The executors contend, on the other hand, that $ 202 (a) established the market value of such property on March 1, 1913, as the sole basis for ascertaining the loss sustained, without regard to its actual cost; and that if such market value was higher than the sale price, this conclusively determined that there had been a deductible “loss” in the transaction, and fixed the amount thereof at the difference between the market value on that date and the sale price.

It is clear, in the first place, that the provisions of the Act in reference to the gains derived and the losses sustained from the sale of property acquired before March 1, 1913, were correlative, and that whatever effect was intended to be given to the market value of property on

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98

Opinion of the Court.

that date in determining taxable gains, a corresponding effect was intended to be given to such market value in determining deductible losses. This conclusion is unavoidable under the specific language of $ 202 (a) establishing one and the same basis for ascertaining both gains and losses.

Taking this as a premise, we think that the question of determining taxable gains is concluded, in accordance with the contention of the Government, by the decisions of this Court in Goodrich v. Edwards, 255 U. S. 527, and Walsh v. Brewster, 255 U. S. 536. These cases, which were decided in 1921, arose under the income tax provisions of the Revenue Act of 1916. That Act provided, as did the Act of 1918, that the “gains” derived from sales or dealings in property should be included in net income, and also that the losses actually sustained in transactions entered into for profit should be allowed as deductions. In the Act of 1916, however, the provisions for the ascertainment of the gains derived and losses sustained from the sale of property were not contained, as in the Act of 1918, in one provision, but in separate clauses of the same tenor and effect as the combined provision in the Act of 1918. Section 2 (c) provided that: “For the purpose of ascertaining the gain derived from the sale or other disposition of property

acquired before ” March 1, 1913," the fair market price or value of such property as of” March 1, 1913, “shall be the basis for determining the amount of such gain derived." The correlative clause relating to the ascertainment of loss was in precisely the same language except that the words “ the loss” and “ loss sustained were used instead of the words “the gain” and “gain derived.” 5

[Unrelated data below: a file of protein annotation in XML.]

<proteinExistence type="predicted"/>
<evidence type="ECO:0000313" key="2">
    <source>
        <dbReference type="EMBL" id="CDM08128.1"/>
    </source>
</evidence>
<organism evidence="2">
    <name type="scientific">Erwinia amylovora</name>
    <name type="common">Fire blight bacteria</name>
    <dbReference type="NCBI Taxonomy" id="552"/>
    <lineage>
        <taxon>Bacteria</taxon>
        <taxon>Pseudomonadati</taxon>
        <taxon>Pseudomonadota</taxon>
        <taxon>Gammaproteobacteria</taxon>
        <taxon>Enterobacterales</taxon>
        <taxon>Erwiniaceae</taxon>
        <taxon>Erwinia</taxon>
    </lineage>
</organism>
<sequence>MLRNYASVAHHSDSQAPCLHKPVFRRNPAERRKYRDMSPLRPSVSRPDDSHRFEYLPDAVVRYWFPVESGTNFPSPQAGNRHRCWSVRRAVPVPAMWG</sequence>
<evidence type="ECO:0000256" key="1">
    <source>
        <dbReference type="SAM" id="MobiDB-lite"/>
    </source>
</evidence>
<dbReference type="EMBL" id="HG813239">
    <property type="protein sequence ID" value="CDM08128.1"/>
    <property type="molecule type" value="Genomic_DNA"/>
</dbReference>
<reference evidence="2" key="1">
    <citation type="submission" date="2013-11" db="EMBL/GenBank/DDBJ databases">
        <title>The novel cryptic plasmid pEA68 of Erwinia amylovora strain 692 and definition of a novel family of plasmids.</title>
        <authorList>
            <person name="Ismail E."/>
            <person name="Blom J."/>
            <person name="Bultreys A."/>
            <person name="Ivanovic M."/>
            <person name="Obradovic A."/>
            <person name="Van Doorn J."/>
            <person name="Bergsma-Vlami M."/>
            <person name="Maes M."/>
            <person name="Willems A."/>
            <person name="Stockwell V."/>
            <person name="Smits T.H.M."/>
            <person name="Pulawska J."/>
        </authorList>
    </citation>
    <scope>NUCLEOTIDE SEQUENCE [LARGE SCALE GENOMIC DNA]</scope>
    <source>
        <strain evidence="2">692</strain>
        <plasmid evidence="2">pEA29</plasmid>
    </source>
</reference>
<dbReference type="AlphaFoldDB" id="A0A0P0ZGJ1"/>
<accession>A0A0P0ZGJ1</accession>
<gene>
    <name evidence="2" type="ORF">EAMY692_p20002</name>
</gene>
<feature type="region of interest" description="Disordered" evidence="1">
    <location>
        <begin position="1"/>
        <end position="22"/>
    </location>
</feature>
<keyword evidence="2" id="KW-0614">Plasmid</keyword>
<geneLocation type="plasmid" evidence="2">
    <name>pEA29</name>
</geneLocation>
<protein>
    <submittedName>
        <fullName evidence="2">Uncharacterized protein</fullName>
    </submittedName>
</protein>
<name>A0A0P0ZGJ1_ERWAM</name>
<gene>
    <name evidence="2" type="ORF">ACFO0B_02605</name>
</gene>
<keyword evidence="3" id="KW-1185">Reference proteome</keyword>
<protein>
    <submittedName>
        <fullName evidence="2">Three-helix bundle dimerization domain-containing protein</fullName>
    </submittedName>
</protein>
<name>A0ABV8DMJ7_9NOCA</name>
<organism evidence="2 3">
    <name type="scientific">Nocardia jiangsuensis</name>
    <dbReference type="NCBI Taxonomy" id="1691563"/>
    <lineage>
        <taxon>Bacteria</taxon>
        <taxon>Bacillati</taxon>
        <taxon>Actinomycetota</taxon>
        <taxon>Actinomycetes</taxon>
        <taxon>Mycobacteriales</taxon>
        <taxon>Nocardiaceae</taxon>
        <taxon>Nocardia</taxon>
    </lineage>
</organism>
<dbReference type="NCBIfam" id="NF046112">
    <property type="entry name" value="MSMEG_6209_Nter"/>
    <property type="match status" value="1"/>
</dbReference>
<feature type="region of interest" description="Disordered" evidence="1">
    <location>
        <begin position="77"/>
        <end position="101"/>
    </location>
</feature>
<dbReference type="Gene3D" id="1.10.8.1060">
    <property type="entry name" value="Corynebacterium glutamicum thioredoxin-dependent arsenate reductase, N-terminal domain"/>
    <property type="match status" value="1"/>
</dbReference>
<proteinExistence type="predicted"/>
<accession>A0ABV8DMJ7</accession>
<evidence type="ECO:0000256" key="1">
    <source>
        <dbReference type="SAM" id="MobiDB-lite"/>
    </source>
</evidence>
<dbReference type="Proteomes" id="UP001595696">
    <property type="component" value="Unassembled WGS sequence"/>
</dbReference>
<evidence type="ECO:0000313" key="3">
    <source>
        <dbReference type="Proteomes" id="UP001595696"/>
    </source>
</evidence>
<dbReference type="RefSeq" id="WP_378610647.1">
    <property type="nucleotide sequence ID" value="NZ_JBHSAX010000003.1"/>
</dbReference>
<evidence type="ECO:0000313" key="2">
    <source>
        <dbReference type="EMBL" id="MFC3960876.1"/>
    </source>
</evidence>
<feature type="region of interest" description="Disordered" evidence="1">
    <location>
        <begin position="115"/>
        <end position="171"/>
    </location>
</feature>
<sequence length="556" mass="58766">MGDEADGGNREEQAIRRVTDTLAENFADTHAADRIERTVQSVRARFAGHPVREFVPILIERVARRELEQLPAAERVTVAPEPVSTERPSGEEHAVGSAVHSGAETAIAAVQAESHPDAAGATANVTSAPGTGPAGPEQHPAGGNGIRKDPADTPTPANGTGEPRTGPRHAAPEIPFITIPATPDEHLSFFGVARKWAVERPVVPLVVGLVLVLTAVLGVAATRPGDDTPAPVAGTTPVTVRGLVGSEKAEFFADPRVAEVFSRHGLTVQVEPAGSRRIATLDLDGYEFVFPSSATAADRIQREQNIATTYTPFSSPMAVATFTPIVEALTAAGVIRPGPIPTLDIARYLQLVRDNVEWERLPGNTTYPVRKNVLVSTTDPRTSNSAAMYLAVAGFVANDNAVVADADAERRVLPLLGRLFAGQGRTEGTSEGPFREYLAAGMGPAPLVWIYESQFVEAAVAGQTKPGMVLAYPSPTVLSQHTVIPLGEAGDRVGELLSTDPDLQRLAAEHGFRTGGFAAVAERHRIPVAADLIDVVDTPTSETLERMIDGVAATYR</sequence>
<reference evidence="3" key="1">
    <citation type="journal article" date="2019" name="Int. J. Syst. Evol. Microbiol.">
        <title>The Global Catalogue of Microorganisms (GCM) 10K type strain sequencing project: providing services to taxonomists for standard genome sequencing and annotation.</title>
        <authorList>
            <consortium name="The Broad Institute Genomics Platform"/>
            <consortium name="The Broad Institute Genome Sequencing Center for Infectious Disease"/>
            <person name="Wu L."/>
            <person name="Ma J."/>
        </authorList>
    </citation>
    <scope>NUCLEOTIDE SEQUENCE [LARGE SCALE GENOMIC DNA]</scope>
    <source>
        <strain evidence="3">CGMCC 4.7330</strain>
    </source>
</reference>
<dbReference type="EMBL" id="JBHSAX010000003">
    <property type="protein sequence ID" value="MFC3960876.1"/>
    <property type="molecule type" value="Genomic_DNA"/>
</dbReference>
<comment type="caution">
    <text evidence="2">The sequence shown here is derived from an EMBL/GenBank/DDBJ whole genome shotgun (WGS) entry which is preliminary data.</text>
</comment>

2 Act of Sept. 8, 1916, c. 463, 39 Stat. 756. 38 2 (a). 4 & 5 (a) Fifth 5 § 5 (a) 4th.

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Opinion of the Court.

268 U.S.

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In Goodrich v. Edwards, supra, in the second transaction involved, the taxpayer had acquired in 1912 certain corporate stock of the then value of $291,600. Its market value on March 1, 1913, was only $148,635.50. He sold it in 1916 for $269,346.25, being $22,253.75 less than its value when acquired, but $120,710.75 more than its value on March 1, 1913. A tax was assessed on the latter amount, which was sustained by the trial court. The Government confessed error in this judgment. After reciting this fact and setting forth the pertinent provisions of the Act, this court, in reversing the judgment, said:

very plain that the statute imposes the income tax on the proceeds of the sale of personal property to the extent only that gains are derived therefrom by the vendor, and we therefore agree with the Solicitor General that since no gain was realized on this investment by the plaintiff in error no tax should have been assessed against him. Section 2(c) is applicable only where a gain over the original capital investment has been realized after March 1, 1913, from a sale or other disposition of property.”

This case was followed by Walsh v. Brewster, supra. In the first transaction there involved the taxpayer had purchased bonds in 1899 for $191,000, which he sold in 1916 for the same amount. Their market value on March 1, 1913, was $151,845. A tax was assessed on the difference between the latter amount and the selling price, namely, $39,155. This tax was held invalid, under the authority of Goodrich v. Edwards, on the specific ground that “the owner of the stock did not realize any gain on his original investment by the sale in 1916.” In the second transaction involved the taxpayer had purchased certain bonds in 1902 and 1903 for $231,300, which he sold in 1916 for $276,150. Their market value on March 1, 1913, was $164,480. A tax was assessed upon the difference between the selling price and the market value of